Not my problem. If you can’t write stories maybe you ought to be in some other line of work. I like to help my friends and am happy to give comments and even help with restructuring a story, but you’ve got to give me something to work with first. You can’t expect me to write the first draft for you. I’m not that helpful. I used to be. But not anymore. Not unless I’m being paid for it.

Actually I’m being uncharitable towards him. This problem – indolence, indiscipline – call it what you will, is more prevalent than people think. I have numerous friends in the industry who all ask the same thing of me at one time or another. The fact of the matter is that people just don’t try. They are afraid of work. They just don’t want to do it.

I’m sorry, but I can’t help you there.

P.S. check out this review of Kkrishnaa’s Konfessions.

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I don’t know why people are bitching so much about the latest Indy film. I saw it yesterday and had a blast. Critiques range from stupid to plain grouchy. They call the film boring. It wasn’t.

They call it an ensemble film instead of a Harrison Ford film. In response to that I’d like to say that had Spielberg gone the other way, the solo Ford way, the same people would have bitched about a geriatric Indy doing implausible stunts himself. And two, they are building another franchise – with Shia Lebeouf (have I spelt it right?) And they can hardly have the future Henry Jones Jr. just sitting around on his ass, can they?

One critic said that they expected a visual marvel from ILM but the effects were off the mark. Especially in El Dorado where they expected to be dazzled (literally) by the gold. Instead what they got was a kitschy set. I guess they must have missed the line when Ford explains that the city was called El Dorado on account of their knowledge, not gold. The Mayans considered knowledge to be their true treasure. As for the other effects (prime accustaion being, most of them have been done on sound stage), I don’t know. All I know is that I was hooked.

My guess is most people have missed the point behind the Indiana Jones series. Vir Sanghvi delves into that at length in his weekly Sunday column in Brunch. Although, he also bitches about the film a bit, it is understandable. Fans of a franchise are rarely satisfied with sequels. Think Matrix. Think Spiderman. (I can’t find the article in the Hindustan Times site else I would have posted a link here.)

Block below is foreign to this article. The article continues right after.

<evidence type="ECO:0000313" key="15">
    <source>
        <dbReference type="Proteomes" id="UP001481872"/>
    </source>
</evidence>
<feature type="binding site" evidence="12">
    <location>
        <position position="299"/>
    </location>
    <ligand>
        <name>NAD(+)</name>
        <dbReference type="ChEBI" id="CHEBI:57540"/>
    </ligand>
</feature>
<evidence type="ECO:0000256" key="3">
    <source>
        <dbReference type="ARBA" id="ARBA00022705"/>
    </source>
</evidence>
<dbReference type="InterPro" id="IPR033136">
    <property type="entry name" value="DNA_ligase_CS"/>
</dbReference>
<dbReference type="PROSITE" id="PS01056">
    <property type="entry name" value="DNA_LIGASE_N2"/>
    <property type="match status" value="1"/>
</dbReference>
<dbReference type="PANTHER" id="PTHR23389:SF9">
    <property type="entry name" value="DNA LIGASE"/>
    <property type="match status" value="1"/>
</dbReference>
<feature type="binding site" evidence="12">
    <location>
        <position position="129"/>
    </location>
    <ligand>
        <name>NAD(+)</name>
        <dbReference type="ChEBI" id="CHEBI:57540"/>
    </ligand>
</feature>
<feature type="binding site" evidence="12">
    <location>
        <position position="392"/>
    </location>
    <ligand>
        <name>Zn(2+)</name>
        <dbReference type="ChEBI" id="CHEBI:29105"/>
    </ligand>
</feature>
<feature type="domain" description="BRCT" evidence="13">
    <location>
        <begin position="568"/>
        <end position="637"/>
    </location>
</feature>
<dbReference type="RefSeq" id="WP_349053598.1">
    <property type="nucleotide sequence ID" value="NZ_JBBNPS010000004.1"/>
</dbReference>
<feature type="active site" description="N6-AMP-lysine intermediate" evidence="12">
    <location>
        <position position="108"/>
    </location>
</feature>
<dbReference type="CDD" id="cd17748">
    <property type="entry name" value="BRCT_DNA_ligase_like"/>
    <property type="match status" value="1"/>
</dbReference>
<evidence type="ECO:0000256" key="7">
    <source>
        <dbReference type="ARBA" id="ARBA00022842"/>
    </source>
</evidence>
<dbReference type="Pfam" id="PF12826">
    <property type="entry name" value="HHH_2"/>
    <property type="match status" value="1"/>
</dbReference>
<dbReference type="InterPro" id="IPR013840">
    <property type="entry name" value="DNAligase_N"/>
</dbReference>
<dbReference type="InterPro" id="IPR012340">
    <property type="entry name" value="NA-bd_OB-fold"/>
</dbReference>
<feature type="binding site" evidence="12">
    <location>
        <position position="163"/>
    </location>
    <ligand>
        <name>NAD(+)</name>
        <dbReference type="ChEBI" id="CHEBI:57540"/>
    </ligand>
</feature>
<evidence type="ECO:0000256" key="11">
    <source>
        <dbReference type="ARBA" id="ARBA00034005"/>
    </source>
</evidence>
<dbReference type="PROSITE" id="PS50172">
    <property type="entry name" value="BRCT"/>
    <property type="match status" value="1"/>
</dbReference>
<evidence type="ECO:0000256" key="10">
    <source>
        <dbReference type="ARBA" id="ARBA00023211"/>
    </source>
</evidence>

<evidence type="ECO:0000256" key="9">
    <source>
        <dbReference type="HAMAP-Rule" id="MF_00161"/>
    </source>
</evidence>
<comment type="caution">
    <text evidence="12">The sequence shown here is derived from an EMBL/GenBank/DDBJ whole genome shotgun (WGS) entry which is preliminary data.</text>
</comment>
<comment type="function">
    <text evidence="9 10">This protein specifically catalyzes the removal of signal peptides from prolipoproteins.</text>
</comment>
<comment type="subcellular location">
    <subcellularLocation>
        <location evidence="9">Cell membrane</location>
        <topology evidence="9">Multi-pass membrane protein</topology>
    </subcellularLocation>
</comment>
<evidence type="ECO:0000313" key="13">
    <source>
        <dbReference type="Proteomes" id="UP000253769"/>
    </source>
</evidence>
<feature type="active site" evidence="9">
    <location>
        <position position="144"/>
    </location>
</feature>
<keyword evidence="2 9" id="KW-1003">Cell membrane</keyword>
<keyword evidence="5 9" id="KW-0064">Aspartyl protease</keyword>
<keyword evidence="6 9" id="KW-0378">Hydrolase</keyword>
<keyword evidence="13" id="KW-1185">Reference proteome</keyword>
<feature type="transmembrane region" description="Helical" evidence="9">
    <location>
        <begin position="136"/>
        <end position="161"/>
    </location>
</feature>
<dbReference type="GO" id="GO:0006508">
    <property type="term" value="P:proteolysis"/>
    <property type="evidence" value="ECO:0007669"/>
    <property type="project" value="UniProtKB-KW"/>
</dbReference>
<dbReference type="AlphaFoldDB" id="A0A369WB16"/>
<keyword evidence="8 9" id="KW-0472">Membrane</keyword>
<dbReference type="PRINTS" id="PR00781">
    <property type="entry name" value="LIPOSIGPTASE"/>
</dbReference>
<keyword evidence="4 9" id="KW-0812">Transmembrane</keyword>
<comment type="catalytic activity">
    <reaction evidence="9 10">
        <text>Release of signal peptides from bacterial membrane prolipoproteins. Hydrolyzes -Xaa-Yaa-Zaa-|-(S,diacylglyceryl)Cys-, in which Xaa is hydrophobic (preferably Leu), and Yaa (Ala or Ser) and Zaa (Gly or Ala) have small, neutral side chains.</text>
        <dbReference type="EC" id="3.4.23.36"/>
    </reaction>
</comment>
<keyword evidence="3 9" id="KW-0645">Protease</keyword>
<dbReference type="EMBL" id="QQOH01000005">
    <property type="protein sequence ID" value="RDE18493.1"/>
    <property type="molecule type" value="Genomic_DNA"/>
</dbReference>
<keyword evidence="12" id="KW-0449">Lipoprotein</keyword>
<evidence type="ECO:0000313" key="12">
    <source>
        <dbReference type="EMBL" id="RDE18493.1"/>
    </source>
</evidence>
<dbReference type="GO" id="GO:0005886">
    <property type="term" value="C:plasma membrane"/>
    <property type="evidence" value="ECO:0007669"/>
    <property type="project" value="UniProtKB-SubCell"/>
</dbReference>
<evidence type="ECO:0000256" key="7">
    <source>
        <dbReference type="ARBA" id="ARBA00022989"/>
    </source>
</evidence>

Having said that, was the film flawless? Of course not? I personally thought the screenplay could have included some more one-liners. Here’s a balanced review, which illustrates my points best. 

Given a choice would I watch the Lost Ark again? Yes (although personally my favourite it the Last Crusade). But that does not mean the film wasn’t entertaining. And I’m going again next weekend.

Here’s another view by Neohorizons that resonates with mine.

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Okay I’m feeling great this morning. Positively ebullient. Effervescent. Exultant. Elated. Ecstatic. Now that I’ve impressed everyone with my enviable command of the English language, synonyms for happy anyway (did you notice how all of them begin with E?), let me get into the why.

Remember about the project I was griping about yesterday? Yes, the same one authored by me but credited to someone else? Well, I just read that the actor has walked out of the project citing, what else, ‘date reasons.’ (Methinks it’s a monetary fallout as the same actor has recently delivered the only hit in an otherwise lacklustre summer.)

And so begins the cycle of narrations begins all over again. It could take, like forever, before the project goes on the floor.

Juts to give you a little bit of history about the sordid affair, I was approached by this production house, flush from the success of their modest debut film, to pen the script for their next film.  Which I did.

And then waited for them to call to ask me to accompany them on narrations. And waited. And waited.

Then, a little while later, I happened to meet a director who happened to mention that he was directing the aforementioned film which was being written by…

I waited for him to drop my name (and am guilty of a little preening at the time), when I had a round trolley moment. You know when the camera swirls around you feverishly on a round trolley and the room closes in on you? The same.

He dropped someone else name, adding with a wink like he was in on a secret the rest of the world was oblivious to, that the producers had gotten someone else to write the script but decided to credit it to a weightier brand name.

I wondered what to do. After I slapped the smirk off his face, and put a hex on the project and everyone involved with it, of course.

 

Now I have the original copy, duly registered in my name, as well as the contract. My first impulse was to cry foul right then, and sue their asses, but then I figured it would be more ruinous for the production house if I let them complete the project and then sued at the time of release. As in the case of the music director Ram Sampat who recently sued Rakesh Roshan (click here if you don’t know the story), chances of a huge and speedy financial settlement improve considerably of you threaten to stay the release.